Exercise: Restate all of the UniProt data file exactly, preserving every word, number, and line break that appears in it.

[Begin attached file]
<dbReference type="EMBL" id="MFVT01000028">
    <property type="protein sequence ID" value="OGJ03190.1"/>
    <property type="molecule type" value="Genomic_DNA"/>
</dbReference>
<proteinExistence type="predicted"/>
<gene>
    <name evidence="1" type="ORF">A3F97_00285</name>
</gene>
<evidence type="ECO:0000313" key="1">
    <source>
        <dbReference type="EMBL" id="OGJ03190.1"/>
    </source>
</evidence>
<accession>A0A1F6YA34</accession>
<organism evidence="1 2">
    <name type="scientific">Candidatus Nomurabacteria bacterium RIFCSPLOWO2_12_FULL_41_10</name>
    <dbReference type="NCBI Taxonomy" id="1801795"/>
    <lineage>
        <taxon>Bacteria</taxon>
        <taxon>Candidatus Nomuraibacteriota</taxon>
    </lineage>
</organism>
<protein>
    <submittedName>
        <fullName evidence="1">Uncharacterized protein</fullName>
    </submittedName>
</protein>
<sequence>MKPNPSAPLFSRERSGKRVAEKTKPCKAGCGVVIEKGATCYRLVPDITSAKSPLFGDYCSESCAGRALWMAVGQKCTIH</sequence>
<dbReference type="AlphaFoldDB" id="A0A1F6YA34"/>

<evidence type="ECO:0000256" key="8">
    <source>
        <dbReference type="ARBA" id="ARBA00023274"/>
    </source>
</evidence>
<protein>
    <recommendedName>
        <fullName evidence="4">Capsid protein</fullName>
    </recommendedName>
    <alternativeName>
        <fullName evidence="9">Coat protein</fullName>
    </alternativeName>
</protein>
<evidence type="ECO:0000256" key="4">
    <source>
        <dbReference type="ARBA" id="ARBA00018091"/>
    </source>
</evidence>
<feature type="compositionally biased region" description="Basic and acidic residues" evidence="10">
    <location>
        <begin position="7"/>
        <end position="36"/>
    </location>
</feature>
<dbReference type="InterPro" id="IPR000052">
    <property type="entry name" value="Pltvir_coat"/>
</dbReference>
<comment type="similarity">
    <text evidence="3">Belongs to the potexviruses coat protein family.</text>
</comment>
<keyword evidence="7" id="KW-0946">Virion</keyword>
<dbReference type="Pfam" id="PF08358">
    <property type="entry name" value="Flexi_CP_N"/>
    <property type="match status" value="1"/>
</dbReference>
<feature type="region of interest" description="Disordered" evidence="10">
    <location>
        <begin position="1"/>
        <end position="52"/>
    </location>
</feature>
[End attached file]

<dbReference type="EMBL" id="MFVT01000028">
    <property type="protein sequence ID" value="OGJ03190.1"/>
    <property type="molecule type" value="Genomic_DNA"/>
</dbReference>
<proteinExistence type="predicted"/>
<gene>
    <name evidence="1" type="ORF">A3F97_00285</name>
</gene>
<evidence type="ECO:0000313" key="1">
    <source>
        <dbReference type="EMBL" id="OGJ03190.1"/>
    </source>
</evidence>
<accession>A0A1F6YA34</accession>
<organism evidence="1 2">
    <name type="scientific">Candidatus Nomurabacteria bacterium RIFCSPLOWO2_12_FULL_41_10</name>
    <dbReference type="NCBI Taxonomy" id="1801795"/>
    <lineage>
        <taxon>Bacteria</taxon>
        <taxon>Candidatus Nomuraibacteriota</taxon>
    </lineage>
</organism>
<protein>
    <submittedName>
        <fullName evidence="1">Uncharacterized protein</fullName>
    </submittedName>
</protein>
<sequence>MKPNPSAPLFSRERSGKRVAEKTKPCKAGCGVVIEKGATCYRLVPDITSAKSPLFGDYCSESCAGRALWMAVGQKCTIH</sequence>
<dbReference type="AlphaFoldDB" id="A0A1F6YA34"/>

<evidence type="ECO:0000256" key="8">
    <source>
        <dbReference type="ARBA" id="ARBA00023274"/>
    </source>
</evidence>
<protein>
    <recommendedName>
        <fullName evidence="4">Capsid protein</fullName>
    </recommendedName>
    <alternativeName>
        <fullName evidence="9">Coat protein</fullName>
    </alternativeName>
</protein>
<evidence type="ECO:0000256" key="4">
    <source>
        <dbReference type="ARBA" id="ARBA00018091"/>
    </source>
</evidence>
<feature type="compositionally biased region" description="Basic and acidic residues" evidence="10">
    <location>
        <begin position="7"/>
        <end position="36"/>
    </location>
</feature>
<dbReference type="InterPro" id="IPR000052">
    <property type="entry name" value="Pltvir_coat"/>
</dbReference>
<comment type="similarity">
    <text evidence="3">Belongs to the potexviruses coat protein family.</text>
</comment>
<keyword evidence="7" id="KW-0946">Virion</keyword>
<dbReference type="Pfam" id="PF08358">
    <property type="entry name" value="Flexi_CP_N"/>
    <property type="match status" value="1"/>
</dbReference>
<feature type="region of interest" description="Disordered" evidence="10">
    <location>
        <begin position="1"/>
        <end position="52"/>
    </location>
</feature>